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Be Bold! It’s What the Public Wants

THE NEWS: UPON FURTHER REVIEW - News Item:  A city councilman introduced a motion that requested the Police Department and a couple of city officials to prepare a report on the feasibility of the City Council banning high-capacity ammunition magazines.

Comment:  Here’s some free political advice for all elected officials.  Never, never call for a report.  It’s wimpy.  It looks like you’re not sure if you have a good idea or not.  It’s tiptoeing into the pool when you could be doing a cannonball.

Critics aren’t going to be less angry with you.  You’ll never please them by saying, “Well, I only asked for a report.”

Be bold.  Quietly research your idea.  That’s why City Council members have more staff than any other elected official in the nation.  Check it out with people you respect.  

Then submit a motion flat out calling for an action.  There will be reports prepared anyway after the motion is submitted, so you don’t need to ever ask for them.  

And while the reports are being prepared, and the issue is still timely, you can be at the center of a discussion around the idea, and not just an advocate for more studies.
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News Item:  According to Rick Orlov at the Daily News, Mayor Antonio Villaraigosa said he will be supportive of whoever the next mayor is, and he will not “comment on everything they do,” a slam at former mayor Richard Riordan.

Comment:  If Villaraigosa wants to continue with a meaningful role in public service after he leaves office, commenting on what the new mayor does, and proposing actions for the mayor would be a very productive thing to do.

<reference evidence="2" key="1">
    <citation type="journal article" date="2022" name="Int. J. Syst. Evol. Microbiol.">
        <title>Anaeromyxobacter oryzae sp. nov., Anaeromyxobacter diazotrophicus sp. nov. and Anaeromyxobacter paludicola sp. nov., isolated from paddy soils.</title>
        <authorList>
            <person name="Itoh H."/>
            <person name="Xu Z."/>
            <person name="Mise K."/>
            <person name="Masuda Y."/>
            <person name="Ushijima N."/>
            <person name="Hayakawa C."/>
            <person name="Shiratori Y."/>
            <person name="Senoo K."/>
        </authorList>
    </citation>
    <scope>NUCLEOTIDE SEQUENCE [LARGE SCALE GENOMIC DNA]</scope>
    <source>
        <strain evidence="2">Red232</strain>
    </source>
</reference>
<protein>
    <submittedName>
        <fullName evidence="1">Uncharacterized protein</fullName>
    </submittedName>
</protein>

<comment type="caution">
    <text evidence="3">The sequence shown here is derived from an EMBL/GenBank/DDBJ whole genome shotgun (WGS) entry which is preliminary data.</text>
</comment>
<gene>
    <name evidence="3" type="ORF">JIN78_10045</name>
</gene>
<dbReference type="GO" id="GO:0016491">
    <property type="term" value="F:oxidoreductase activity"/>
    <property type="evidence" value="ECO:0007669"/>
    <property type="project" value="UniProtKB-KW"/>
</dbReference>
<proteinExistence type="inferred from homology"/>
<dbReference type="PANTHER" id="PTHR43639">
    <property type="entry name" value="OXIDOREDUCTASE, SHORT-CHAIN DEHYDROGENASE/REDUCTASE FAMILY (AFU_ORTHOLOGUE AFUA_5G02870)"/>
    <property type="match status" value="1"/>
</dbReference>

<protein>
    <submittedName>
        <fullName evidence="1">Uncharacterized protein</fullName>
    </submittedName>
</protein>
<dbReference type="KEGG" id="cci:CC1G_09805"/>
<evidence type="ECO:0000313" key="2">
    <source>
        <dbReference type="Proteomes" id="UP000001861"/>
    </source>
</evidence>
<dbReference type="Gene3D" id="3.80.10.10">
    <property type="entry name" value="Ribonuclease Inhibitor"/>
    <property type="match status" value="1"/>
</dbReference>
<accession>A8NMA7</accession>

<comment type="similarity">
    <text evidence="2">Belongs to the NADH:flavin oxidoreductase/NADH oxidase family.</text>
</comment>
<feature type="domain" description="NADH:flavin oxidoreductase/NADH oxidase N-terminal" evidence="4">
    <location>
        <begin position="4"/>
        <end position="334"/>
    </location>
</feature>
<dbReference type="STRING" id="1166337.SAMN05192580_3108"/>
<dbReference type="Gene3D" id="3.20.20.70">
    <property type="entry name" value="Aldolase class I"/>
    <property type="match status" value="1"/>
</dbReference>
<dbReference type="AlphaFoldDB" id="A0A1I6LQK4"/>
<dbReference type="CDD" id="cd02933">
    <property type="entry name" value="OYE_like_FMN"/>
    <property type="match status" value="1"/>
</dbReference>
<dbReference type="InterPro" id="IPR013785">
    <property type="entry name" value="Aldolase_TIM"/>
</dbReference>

As a former mayor he would be intimately familiar with city issues, and he would be better able to speak freely, absent the pressure to balance his opinions against their political ramifications.
Villaraigosa could choose to be, once again, a community activist.
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News Item:  The two City Council members who made the hasty proposal to place a $3 billion street repair measure on the ballot decided to back off the idea after neighborhood councils said it wasn’t fair that they would not have time to review and comment on the idea.

Comment:  Not only might a decision to place the measure on the ballot have been unfair, it might have been illegal.  The new City Charter, enacted in 1999, includes language that guarantees neighborhood councils a reasonable enough time to weigh in on city hall’s decisions before they are made.

However, this wouldn’t have been the first time that the City Council waited until just before the legal deadline to introduce a ballot proposal.  

A few years ago, the City Council, at the urging of the mayor, the Department of Water and Power, and its biggest union, placed a measure on the ballot that would have created a solar energy program.

But the proponents held onto the idea so long that even some council members complained that they didn’t clearly understand what they were voting on.

I don’t think that the two council members were purposely trying to silence the public’s voice.  They’re both new, and I think they simply fell into the culture at the City Council that makes no effort to promote public participation in government, and doesn’t clearly understand why neighborhood councils exist.

Neighborhood councils should not leave the next step to the City Council.  The councils should assemble their best and brightest brains and draft some specifics that will back-up their most valuable City Charter right.

(Greg Nelson is a former general manager of the Department of Neighborhood Empowerment, was instrumental in the creation of the LA Neighborhood Council System, served as chief of staff for former LA City Councilman Joel Wachs …  and occasionally writes for CityWatch. He can be reached at gregn213@cox.net)
-cw


CityWatch
Vol 11 Issue 6
Pub: Jan 18, 2013